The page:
“When asked to describe Welles’s influence, Jean-Luc Godard remarked, simply, ‘Everyone will always owe him everything.'”
Peter Biskin introduction to My Lunches with Orson Welles

For Welles Citizen Kane was his mountaintop experience. The movie was released in 1941 and his journey, and creative & financial struggles, over the years have been well documented. If you were born after his death you may be surprised to learn that in the ’70s—and era before cable TV, DVDs, and Internet streaming—Welles was mostly known to the American public as the spokesman for Paul Mason wine. For his Shakespearean delivery of the line, “We will sell no wine before its time.”

An average young person  today is more likely to know Welles from his drunken outtakes from those Paul Mason commercials. The kind of video that ends up on Funny or Die and I’ve actually seen a video of the outtakes below re-shot with actors today as either a spoof or a class project.

By this time in his life the well had run dry for Welles. In a sense he had become like what became of many legends in their later years (Elvis, Hemingway, Tennessee Williams) a shadow of his former greatness. But like Elvis, Hemingway, and Williams the sun is shinning once again. The good, the bad, and the ugly has turned the man who once stood on the mountaintop to become his own mountain. Welles like a select few people in Hollywood—a place he called “a snake pit”— has become through appointments and mythology reached the status of legend and icon.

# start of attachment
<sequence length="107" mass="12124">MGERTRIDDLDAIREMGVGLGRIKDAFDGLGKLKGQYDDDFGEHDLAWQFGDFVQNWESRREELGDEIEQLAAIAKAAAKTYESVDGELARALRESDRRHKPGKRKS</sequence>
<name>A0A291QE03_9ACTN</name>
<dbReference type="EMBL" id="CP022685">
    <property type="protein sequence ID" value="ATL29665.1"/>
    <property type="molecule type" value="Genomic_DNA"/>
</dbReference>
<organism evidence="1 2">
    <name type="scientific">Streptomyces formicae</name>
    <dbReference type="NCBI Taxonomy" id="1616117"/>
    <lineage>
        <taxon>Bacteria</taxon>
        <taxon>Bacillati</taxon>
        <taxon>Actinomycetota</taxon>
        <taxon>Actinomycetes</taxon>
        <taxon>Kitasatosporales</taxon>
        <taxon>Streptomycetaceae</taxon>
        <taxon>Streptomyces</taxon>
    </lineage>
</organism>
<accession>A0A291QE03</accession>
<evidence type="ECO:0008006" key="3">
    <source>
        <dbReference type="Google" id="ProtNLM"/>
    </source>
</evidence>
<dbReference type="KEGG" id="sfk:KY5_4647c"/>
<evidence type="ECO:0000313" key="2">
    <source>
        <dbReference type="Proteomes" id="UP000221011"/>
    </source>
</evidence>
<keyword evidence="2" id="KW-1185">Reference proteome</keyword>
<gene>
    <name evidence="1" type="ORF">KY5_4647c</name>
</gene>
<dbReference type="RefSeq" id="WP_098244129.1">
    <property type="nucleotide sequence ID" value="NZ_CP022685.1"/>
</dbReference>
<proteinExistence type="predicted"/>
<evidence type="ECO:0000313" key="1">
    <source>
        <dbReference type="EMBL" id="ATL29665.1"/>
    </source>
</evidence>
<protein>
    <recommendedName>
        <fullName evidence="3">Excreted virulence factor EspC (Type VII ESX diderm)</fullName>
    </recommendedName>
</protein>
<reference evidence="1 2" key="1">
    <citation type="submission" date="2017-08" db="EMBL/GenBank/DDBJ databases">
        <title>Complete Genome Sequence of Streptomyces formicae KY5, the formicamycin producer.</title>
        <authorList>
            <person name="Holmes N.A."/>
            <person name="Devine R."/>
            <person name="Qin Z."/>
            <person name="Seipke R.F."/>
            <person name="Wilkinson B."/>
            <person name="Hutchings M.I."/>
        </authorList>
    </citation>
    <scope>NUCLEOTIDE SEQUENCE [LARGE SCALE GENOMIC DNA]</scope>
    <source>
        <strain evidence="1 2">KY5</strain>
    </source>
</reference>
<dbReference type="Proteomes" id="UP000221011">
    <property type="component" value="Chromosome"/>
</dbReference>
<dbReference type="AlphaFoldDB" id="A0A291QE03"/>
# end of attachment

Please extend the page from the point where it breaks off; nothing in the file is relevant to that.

In the spirit of who “Who was Charlie Kane?” and “Who was Rosebud?” — Who was Orson Welles?   Biskin and Jaglom I imagine have added another chapter to the growing story of the man now sometimes called Citizen Welles.

The final scene of The Lady from Shanghai is perhaps the most autobiographical truthful metaphor in all of his work. It is ultimately impossible to find the real Orson Welles among all the fun-house mirrors he so energetically set in place.”
Henry Jaglom

And to end this full circle, I found a quote online from Jaglom’s talks with Welles that touched on politics.

“Politics is always corrupting. Even saints in politics. The political world, in itself, is corrupt. You’re not going to satisfy that urge to spiritual perfection in any political movement without being betrayed and without betraying others. Only service, direct service, say, helping a lot of starving kids in a Third World country, is impeccable.”
Orson Welles
My Lunches with Orson Welles

And instead of ending with the a scene from The Lady from Shanghai or a clip of one of Welles’ films I thought you might enjoy this clip of Welles talking about Ernest Hemingway.

P.S. If you happen to be in the Orlando area, the Enzian Theater will have a Saturday matinée of Citizen Kane tomorrow (1/11/14) at noon.

Related links: The USC Spectator Spring of 1982 about Welles visiting USC

There is an entire You Tube Channel dedicated to Citizen Welles which includes the  90 min doc—The Complete Charlie Kane.

Scott W. Smith